Reaching a new milestone in technology has always been one of the ways to define the progress of human civilization. In that sense, it is no wonder why constructing a ship the likes of the RMS Titanic was such a big deal at the beginning of the 20th century. When the Titanic hit the iceberg and sank to the bottom of the ocean floor, something else went down as well: a human dream.
Officially, the building of the Titanic was commissioned on April 30, 1907. But the building effort would not start until the spring of 1909, when her keel was settled in the Harland and Wolff shipyard in Belfast. It would take the hard work of some 3,000 men to get the work done and accomplish the ship construction in the time frame of two years. What those 3,000 men did was build the largest movable object on the planet created by men.
Now imagine what the Titanic resembled in terms of technology. Each of its engines would be as big as a three-story house. The vessel itself weighed an astonishing 66,000 tons and its length would match as many as four regular city blocks. From the bridge to the keel, her height would equal the height of a 10-story building. And it was a costly project too, reaching a total of approximately $7.5 million by 1912 when it was fully completed (which would be rough $400 million today).
The creators of the RMS Titanic employed the latest nautical technology available at that time, and it’s part of the reason why this ship was overwhelmed with all sort of superlatives. As Titanic-Whitestarships.com writes “she was fitted with a Parson’s low pressure turbine engine as well as tipple expansion reciprocating steam engines.”
The design of Titanic was such that it aimed to produce more power without employment of any additional sources of energy. Her turbine engine would set in motion the propeller found in the ship’s center and it would run at 165 rpm, generating 16,000 horsepower.
The two reciprocating engines both managed one 3-bladed wing propeller that was 23.5 feet in diameter. The first of these two wing propellers was placed on the ship’s port side, and the second on the ship’s starboard side. The reciprocating engines had the capability to achieve 15,000 horsepower to move these two propellers. The entire machinery allowed the ship of dreams a maximum speed of 23-24 knots.
A century after the Titanic, in a highly digitalized world, humanity is still much dependent on shipping. It is a big and lucrative business, today employing 1,300-foot-long vessels that weight three times more than the Titanic to get the business done. Such cargo ships can carry many massive shipping containers while retaining a velocity of 31 knots, way more than the velocity of the Titanic.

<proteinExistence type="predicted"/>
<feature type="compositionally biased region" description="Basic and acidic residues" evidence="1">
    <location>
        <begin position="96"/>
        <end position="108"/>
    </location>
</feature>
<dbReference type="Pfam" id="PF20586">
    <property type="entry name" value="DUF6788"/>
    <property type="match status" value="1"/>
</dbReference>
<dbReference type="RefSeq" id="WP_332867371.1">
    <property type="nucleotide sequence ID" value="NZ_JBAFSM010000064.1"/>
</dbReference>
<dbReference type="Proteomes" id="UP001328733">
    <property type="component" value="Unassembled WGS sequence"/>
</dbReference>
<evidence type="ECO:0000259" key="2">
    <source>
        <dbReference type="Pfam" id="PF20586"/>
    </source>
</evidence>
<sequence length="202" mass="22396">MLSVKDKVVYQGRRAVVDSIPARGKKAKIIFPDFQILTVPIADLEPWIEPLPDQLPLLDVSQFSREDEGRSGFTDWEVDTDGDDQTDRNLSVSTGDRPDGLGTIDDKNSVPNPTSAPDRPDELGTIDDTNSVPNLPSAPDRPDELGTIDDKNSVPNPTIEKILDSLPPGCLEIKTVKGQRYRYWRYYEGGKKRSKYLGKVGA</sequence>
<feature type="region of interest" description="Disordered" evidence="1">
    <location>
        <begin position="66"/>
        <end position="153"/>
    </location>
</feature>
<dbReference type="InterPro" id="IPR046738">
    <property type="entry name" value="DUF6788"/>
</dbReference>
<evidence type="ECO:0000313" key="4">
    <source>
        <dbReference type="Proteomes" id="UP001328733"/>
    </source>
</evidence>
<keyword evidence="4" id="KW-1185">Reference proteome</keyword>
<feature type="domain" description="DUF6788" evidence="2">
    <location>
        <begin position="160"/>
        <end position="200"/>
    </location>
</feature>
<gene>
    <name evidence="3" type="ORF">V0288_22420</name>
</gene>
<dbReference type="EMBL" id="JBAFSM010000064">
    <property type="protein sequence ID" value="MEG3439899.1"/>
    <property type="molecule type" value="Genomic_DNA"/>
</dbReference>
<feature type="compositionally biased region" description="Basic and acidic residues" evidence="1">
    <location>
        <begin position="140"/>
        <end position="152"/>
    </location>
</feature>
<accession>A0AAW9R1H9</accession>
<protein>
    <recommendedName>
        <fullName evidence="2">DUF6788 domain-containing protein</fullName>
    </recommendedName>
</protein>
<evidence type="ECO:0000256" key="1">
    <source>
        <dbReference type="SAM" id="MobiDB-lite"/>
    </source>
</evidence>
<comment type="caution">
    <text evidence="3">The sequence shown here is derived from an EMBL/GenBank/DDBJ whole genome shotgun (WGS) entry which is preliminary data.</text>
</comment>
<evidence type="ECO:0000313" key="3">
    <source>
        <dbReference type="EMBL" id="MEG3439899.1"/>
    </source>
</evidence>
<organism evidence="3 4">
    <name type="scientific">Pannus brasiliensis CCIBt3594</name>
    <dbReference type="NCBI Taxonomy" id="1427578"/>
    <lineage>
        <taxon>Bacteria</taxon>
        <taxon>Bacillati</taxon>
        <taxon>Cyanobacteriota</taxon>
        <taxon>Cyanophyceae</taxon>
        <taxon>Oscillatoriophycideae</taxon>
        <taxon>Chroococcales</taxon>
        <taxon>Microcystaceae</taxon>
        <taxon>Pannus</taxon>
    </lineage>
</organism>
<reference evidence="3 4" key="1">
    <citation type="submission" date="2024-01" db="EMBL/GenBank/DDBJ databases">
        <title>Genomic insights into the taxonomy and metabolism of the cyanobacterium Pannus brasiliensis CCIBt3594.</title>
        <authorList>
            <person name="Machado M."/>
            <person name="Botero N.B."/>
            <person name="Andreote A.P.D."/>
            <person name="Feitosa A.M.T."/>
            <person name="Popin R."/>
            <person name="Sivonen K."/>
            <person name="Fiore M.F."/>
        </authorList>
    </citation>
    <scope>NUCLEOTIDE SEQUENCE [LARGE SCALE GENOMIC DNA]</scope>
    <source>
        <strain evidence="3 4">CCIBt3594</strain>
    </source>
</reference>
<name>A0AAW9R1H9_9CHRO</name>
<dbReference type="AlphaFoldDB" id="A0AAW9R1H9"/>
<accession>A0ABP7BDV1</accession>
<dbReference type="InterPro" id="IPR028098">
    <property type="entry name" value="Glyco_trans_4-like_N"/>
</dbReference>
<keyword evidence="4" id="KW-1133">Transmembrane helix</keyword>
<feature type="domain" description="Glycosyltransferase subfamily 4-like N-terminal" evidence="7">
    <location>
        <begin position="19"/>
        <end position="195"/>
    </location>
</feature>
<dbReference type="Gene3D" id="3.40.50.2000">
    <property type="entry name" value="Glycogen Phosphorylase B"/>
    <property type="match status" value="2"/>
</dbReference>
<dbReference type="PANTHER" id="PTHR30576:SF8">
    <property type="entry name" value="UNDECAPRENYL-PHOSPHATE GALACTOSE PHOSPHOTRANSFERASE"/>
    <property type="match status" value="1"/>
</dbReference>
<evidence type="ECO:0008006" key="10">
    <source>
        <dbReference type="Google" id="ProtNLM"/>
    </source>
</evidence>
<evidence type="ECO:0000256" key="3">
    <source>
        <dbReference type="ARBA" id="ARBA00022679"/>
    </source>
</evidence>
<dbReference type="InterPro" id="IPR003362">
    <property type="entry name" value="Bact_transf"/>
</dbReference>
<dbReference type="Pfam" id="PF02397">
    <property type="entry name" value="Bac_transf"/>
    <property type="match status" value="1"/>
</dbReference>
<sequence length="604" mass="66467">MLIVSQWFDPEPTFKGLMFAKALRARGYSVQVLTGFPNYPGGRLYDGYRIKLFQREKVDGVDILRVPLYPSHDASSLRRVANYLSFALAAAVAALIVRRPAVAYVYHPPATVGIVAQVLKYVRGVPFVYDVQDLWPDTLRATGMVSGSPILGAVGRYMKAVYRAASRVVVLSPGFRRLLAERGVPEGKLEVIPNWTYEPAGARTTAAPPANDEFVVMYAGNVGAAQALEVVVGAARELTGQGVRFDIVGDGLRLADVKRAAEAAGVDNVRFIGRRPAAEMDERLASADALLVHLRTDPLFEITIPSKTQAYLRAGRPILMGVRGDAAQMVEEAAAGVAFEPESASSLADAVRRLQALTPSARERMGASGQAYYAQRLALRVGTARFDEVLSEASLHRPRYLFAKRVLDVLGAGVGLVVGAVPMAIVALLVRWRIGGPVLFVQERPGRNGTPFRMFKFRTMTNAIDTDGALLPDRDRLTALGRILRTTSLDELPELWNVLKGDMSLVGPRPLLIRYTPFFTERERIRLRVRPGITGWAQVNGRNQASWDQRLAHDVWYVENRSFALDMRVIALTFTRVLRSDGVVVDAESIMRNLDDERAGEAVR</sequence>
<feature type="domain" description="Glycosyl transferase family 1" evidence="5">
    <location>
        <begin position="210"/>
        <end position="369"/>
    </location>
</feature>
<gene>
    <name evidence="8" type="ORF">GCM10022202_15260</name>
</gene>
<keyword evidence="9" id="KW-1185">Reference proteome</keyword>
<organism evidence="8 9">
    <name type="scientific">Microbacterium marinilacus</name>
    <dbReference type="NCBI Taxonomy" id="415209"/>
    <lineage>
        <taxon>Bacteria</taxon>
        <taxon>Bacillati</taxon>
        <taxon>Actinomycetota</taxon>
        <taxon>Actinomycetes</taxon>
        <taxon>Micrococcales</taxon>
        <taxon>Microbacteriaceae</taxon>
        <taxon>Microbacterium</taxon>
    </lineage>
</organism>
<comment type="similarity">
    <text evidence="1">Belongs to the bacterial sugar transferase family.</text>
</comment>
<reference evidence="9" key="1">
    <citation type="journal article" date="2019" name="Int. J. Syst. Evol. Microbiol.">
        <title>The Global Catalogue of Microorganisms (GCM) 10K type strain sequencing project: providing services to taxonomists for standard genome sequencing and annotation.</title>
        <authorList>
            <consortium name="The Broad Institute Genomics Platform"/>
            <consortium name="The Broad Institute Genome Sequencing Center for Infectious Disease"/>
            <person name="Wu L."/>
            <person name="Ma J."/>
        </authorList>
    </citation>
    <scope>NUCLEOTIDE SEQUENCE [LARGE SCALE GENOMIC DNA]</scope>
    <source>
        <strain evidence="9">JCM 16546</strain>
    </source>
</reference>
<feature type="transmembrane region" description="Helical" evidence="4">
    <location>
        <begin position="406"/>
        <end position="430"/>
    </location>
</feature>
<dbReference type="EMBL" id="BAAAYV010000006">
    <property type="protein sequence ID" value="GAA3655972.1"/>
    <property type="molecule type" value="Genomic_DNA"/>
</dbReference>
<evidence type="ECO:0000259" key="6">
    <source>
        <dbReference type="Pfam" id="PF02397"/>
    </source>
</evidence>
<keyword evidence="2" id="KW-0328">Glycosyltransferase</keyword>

What allowed people in the shipping industry to use this extra great push in speed while sailing the world’s oceans was the introduction of the largest of all diesel engines. Which brings us to Wärtsilä-Sulzer RTA96-C, a beast of an engine that was created in Finland and which can achieve 109,000 horsepower. This indeed made for the world’s largest engine and was first used for the Danish container ship Emma Mærsk. When Emma Mærsk sailed the seas for the first time in 2006, she also counted as the largest ship of its type on the planet.
For far too many reasons, the 109,000-horsepower Wärtsilä-Sulzer RTA96-C outranks the engines used in Titanic. The weight of this engine is a fantastic 2,300 tons, while its height of 44 feet would match a building four stories high. In length, the monster engine extends some 90 feet.
There are 14 cylinders in total that occupy the space inside of the Wärtsilä-Sulzer RTA96-C. Each of these cylinders spends some 6.5 ounces of diesel fuel each cycle. With such powerful engines, ships like Emma Mærsk are able to complete shipments from China to California much faster than the majority of their competitors, hence the demand.
Related story from us: The iconic photo of Titanic’s Grand Staircase is actually of another ship
There are dozens more vessels on the world’s oceans today that have the same engine as Emma Mærsk, and plenty more are planned to be introduced to service. Only time will tell how we develop our engines over the next hundred years and what velocity they manage to achieve.